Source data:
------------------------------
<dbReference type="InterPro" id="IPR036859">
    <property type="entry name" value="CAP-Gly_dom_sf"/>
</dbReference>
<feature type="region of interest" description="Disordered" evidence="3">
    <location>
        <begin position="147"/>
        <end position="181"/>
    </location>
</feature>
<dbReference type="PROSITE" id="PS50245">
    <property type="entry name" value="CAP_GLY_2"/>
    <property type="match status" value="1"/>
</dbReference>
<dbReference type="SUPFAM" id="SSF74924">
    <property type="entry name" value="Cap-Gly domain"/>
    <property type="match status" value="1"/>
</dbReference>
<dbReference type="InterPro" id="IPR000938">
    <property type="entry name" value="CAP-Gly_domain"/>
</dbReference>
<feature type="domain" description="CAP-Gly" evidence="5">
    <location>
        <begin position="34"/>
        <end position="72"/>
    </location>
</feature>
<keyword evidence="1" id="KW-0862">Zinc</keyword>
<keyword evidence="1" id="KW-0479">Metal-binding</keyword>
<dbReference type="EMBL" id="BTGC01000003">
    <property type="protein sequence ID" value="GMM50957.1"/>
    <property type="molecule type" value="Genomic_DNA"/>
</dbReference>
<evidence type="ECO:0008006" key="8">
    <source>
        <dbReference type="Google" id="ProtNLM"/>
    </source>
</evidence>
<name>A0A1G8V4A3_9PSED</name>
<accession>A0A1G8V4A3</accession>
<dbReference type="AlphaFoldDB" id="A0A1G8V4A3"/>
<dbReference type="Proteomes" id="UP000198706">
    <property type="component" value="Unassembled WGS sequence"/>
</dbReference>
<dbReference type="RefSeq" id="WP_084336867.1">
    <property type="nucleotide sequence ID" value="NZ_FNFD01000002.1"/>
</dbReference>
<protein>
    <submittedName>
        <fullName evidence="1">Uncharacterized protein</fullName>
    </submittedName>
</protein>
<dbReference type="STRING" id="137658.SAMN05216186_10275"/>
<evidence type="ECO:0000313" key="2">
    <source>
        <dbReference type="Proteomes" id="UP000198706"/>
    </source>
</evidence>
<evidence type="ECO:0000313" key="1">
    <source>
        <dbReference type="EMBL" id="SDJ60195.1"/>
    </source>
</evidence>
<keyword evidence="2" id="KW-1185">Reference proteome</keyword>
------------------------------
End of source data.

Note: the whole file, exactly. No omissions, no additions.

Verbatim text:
<dbReference type="InterPro" id="IPR036859">
    <property type="entry name" value="CAP-Gly_dom_sf"/>
</dbReference>
<feature type="region of interest" description="Disordered" evidence="3">
    <location>
        <begin position="147"/>
        <end position="181"/>
    </location>
</feature>
<dbReference type="PROSITE" id="PS50245">
    <property type="entry name" value="CAP_GLY_2"/>
    <property type="match status" value="1"/>
</dbReference>
<dbReference type="SUPFAM" id="SSF74924">
    <property type="entry name" value="Cap-Gly domain"/>
    <property type="match status" value="1"/>
</dbReference>
<dbReference type="InterPro" id="IPR000938">
    <property type="entry name" value="CAP-Gly_domain"/>
</dbReference>
<feature type="domain" description="CAP-Gly" evidence="5">
    <location>
        <begin position="34"/>
        <end position="72"/>
    </location>
</feature>
<keyword evidence="1" id="KW-0862">Zinc</keyword>
<keyword evidence="1" id="KW-0479">Metal-binding</keyword>
<dbReference type="EMBL" id="BTGC01000003">
    <property type="protein sequence ID" value="GMM50957.1"/>
    <property type="molecule type" value="Genomic_DNA"/>
</dbReference>
<evidence type="ECO:0008006" key="8">
    <source>
        <dbReference type="Google" id="ProtNLM"/>
    </source>
</evidence>
<name>A0A1G8V4A3_9PSED</name>
<accession>A0A1G8V4A3</accession>
<dbReference type="AlphaFoldDB" id="A0A1G8V4A3"/>
<dbReference type="Proteomes" id="UP000198706">
    <property type="component" value="Unassembled WGS sequence"/>
</dbReference>
<dbReference type="RefSeq" id="WP_084336867.1">
    <property type="nucleotide sequence ID" value="NZ_FNFD01000002.1"/>
</dbReference>
<protein>
    <submittedName>
        <fullName evidence="1">Uncharacterized protein</fullName>
    </submittedName>
</protein>
<dbReference type="STRING" id="137658.SAMN05216186_10275"/>
<evidence type="ECO:0000313" key="2">
    <source>
        <dbReference type="Proteomes" id="UP000198706"/>
    </source>
</evidence>
<evidence type="ECO:0000313" key="1">
    <source>
        <dbReference type="EMBL" id="SDJ60195.1"/>
    </source>
</evidence>
<keyword evidence="2" id="KW-1185">Reference proteome</keyword>